""TVA has worked with us," she says. "They've done all the drawings, and they look nice. We're very excited about them and what they'll do for the museum. Eastman Chemical has given us 10-thousand dollars. Humanities Tennessee has also given us a grant of 10-thousand dollars."

With the grants, will also come a lot of work on the grass-roots level.

"People are really using the Price Public Community Center," says Mrs. Gudger. "It's hosted an art show and we're all just excited about that and the exposure it brought to the museum. We do want it to be a first-class museum."

Towards that end, Mrs. Gudger attended the National Conference of Black Museums, held this summer in Pittsburgh.

"It was wonderful," she says. "I got to do a lot of networking, talking to the right people and got to visit a lot of black museums to see what they were doing, and how successful they are. One of them, the August Wilson Cultural Center in downtown Pittsburgh was really nice."

"When I was working with Humanities Tennessee," Mrs. Gudger remembers, "they asked me 'why would people want to come back to the museum after visiting it the first time? Why would you want to spend $10,000 for a permanent exhibit?' I told them that it is very important that African-Americans do not lose their culture, in large cities and small communities like Rogersville, Tennessee. The people of Rogersville know the history of Swift College and what it means to the community, and that spirit needs to be kept alive. And Swift had a huge impact on the community outside Rogersville, too, ultimately all over the United States. Students from all over the country came to Swift..it was a very elite college in the rural town of Rogersville. Most people who don't know the Swift history, are surprised by that."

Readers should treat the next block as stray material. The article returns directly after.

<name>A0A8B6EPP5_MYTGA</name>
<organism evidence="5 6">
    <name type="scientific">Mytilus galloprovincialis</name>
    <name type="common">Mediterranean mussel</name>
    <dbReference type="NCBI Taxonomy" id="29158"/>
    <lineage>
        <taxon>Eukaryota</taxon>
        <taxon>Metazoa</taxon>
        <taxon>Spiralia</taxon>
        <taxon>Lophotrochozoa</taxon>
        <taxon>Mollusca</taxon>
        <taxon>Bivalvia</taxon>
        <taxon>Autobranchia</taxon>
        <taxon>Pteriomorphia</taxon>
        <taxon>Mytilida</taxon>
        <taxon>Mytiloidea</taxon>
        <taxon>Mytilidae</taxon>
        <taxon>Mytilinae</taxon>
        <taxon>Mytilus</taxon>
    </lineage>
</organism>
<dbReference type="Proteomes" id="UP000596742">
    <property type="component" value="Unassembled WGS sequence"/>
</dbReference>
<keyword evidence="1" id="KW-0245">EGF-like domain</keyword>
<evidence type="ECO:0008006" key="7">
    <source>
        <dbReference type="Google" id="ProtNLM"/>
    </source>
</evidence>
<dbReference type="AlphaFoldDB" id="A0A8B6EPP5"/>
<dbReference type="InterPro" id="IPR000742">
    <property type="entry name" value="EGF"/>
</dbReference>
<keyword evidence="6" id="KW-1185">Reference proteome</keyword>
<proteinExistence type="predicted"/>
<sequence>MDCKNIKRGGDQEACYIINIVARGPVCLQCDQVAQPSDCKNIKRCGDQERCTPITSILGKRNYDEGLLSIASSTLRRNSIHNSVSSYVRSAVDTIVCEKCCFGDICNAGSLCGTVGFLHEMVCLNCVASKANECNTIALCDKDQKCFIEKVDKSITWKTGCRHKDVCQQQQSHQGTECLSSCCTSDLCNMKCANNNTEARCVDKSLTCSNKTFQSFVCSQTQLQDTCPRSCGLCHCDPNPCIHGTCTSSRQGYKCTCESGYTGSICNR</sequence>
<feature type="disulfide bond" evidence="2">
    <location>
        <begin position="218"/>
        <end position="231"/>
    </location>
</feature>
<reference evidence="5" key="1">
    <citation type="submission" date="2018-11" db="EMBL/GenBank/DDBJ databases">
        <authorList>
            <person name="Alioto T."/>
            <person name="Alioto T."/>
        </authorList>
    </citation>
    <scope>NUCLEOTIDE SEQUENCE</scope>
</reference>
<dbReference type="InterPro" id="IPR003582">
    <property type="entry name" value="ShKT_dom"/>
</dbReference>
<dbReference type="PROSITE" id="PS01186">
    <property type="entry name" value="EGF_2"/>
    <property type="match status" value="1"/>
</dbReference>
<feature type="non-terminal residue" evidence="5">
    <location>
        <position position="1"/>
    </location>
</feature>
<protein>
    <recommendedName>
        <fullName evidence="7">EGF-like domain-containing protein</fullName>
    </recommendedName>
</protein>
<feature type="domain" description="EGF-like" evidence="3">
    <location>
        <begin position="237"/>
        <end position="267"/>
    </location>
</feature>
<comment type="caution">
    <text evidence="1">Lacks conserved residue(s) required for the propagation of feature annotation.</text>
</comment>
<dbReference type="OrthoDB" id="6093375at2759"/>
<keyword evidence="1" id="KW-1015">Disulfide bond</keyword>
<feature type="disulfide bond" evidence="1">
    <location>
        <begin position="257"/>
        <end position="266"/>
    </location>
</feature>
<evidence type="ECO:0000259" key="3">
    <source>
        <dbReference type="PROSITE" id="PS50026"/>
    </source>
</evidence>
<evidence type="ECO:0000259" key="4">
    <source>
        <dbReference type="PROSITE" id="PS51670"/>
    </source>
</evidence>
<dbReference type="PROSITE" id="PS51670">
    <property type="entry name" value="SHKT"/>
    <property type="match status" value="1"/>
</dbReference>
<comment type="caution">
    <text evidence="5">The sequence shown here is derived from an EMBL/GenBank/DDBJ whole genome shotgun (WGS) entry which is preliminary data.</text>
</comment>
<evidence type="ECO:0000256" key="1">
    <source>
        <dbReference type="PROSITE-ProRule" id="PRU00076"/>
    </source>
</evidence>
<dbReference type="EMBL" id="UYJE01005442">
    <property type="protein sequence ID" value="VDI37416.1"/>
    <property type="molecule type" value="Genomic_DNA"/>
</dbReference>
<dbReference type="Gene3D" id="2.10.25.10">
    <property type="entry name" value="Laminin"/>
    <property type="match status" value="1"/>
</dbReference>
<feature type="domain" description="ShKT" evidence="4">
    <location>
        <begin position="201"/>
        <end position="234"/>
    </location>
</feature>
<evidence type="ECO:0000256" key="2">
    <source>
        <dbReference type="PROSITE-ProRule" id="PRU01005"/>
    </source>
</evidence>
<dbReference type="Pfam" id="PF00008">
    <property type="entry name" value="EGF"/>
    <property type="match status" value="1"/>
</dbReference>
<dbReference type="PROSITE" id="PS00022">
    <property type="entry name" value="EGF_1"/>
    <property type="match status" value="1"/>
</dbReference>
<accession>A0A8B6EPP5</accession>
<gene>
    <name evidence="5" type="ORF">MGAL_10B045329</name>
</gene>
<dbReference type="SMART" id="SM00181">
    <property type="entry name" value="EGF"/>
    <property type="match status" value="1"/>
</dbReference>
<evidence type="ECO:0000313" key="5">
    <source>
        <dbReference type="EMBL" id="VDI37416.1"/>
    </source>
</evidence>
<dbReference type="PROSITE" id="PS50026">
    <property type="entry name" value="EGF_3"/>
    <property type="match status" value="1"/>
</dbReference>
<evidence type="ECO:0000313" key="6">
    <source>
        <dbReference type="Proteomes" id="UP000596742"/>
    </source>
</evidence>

And that begins the storyline that is the Swift Museum, and the Price Community Center is its backdrop.

""Hopefully with the grants," Mrs. Gudger says, "we'll start with telling the Swift-Price story in a timeline, which will not just bpictures and captions, but it will actually tell the story of the struggles that African-Americans had to go through, just to get a higher education."

"That's going to be our storyline, and I'm excited about that. Hopefully, Rogersville people and the surrounding communities will be, too."

Wednesday, October 13, 2010

2010 Umoja Festival

These are pictures from the 2010 Umoja Festival, held in downtown Johnson City this year. The pictures were taken by HIS PHOTOGRAPHY TOO.

Click here to see a slideshow from the 2010 Umoja Festival.

Click here for a slideshow from the Friday Umoja festivities.

Click here for a slideshow of the "Carver Back to School Stay in School" event.
PLEASE CLICK TO MAKE THE POSTER LARGER

Thursday, September 30, 2010

Langston Reunion Pictures

Here's a selection of Langston Reunion Pictures from HIS PRODUCTION 2 Photography.
The Langston Reunion was held over the Fourth of July Weekend in Johnson City.

Please click here to see a slideshow of the Langston Reunion.

Saturday, September 11, 2010

Sullivan Central community gives thanks

THIS STORY COURTESY THE KINGSPORT TIMES-NEWS

‘Night of Praise and Thanks’ celebrates the school’s life and spirit emerging from the recent gunman incident and the death of a student.


By RICK WAGNER
rwagner@timesnews.net


BLOUNTVILLE — Death came twice to Sullivan Central High School in one week, on a Monday to an armed intruder, and on the following Friday to a senior fighting cancer.
But Principal Melanie Riden says the school is alive and stronger — and its students more spiritual — than anytime in her more than three years there.


David Grace —dgrace@timesnews.net
Kim Kirk, Keith Gibson and Gee Gee White are shown with School Resource Officer Carolyn Gudger at Central on Friday during a program honoring Gudger.


More than 250 people came together Friday night for “A Night of Praise and Thanks” at Northeast State Community College.
The hourlong occasion centered around the two traumatic events that have affected the school.